CORE Fight for Open Access in Scotland!

The 7th International Conference on Open Repositories (OR 2012) has seen last week close to 500 participants, the highest number in its history. The theme and title of OR 2012 in Edinburgh – Open Services for Open Content: Local In for Global Out – reflects the current move towards open content, ‘augmented content’, distributed systems and data delivery infrastructures. A very good fit with what CORE (core.kmi.open.ac.uk) offers.

The CORE system developed in KMi had a very active presence. Petr Knoth has presented different aspects of the CORE system in a presentation, at a poster session (with Owen Stephens) and also during the developers challenge. CORE has been also discussed in a number of presentations by other participants not directly linked to the Open University. Perhaps the most important case being the UK RepositoryNet+ project presentation. UK RepositoryNet+ is a socio-technical infrastructure funded by JISC supporting deposit, curation & exposure of Open Access research literature. UK RepositoryNet+ aims to provide a stable socio-technical infrastructure at the network-level to maximize value to UK HE of that investment by supporting a mix of distributed and centrally delivered service components within pro-active management, operation, support and outcome. While this infrastructure will be designed to meet the needs of UK research, it is set and must operate effectively within a global context. UK RepositoryNet+ considers the CORE system as an important component in this infrastructure. read more...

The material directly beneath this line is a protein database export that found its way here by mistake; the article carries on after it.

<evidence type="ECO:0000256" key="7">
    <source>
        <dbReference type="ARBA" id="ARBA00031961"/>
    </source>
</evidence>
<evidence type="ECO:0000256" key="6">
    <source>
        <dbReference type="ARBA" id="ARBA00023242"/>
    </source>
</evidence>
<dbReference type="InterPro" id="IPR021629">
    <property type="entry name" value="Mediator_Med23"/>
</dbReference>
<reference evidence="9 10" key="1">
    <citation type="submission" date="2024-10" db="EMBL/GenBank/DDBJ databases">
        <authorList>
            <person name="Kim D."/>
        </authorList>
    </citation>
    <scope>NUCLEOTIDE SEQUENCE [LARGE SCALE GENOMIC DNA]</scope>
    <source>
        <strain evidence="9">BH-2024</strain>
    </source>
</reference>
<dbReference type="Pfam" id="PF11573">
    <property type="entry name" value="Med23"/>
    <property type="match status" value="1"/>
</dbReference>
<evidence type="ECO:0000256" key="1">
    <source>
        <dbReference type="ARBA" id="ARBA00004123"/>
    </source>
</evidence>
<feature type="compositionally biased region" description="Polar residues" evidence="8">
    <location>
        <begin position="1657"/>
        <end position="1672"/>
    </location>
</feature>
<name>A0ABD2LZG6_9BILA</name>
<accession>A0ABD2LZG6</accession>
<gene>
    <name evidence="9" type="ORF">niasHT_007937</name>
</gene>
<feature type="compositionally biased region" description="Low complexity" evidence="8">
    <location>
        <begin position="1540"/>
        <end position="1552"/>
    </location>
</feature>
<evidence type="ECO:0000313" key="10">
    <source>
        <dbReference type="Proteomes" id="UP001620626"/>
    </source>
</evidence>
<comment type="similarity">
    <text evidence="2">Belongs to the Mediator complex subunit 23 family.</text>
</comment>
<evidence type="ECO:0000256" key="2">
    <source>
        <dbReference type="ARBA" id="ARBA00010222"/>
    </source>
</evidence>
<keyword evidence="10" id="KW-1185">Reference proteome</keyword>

Users and use cases

The last 10 years have seen a massive increase in the amounts of Open Access publications available in journals and institutional repositories. The open presence of large volumes of state-of-the-art knowledge online has the potential to provide huge savings and benefits in many fields. However, in order to fully leverage this knowledge, it is necessary to develop systems that (a) make it easy for users to discover, explore and access this knowledge at the level of individual resources, (b) explore and analyse this knowledge at the level of collections of resources and (c) provide infrastructure and access to raw data in order to lower the barriers to the research and development of systems and services on top of this knowledge. The CORE system is trying to address these issues by providing the necessary infrastructure. read more...

Yes, we can! – The CORE team organises a workshop at JCDL 2012 in Washington, DC

KMI and the European Library/Europeana jointly organised the 1st International Workshop on Mining Scientific Publications associated with JCDL 2012 – the most prestigious conference in the world of digital libraries. The workshop was attended by major players in the field including the National Library of Medicine, Library of Congress, CiteSeerX, Elsevier and British Library. Although Barack in the end didn’t come, the workshop was very successful, the only problem being the lack of chairs in the room. We (the workshop organisers – Petr Knoth, KMi; Zdenek Zdrahal, KMI and Andreas Juffinger, The European Library/Europeana) were motivated by the positive response of the community to the importance of issues researchers face when mining research publications to improve the way research is carried out and evaluated. read more...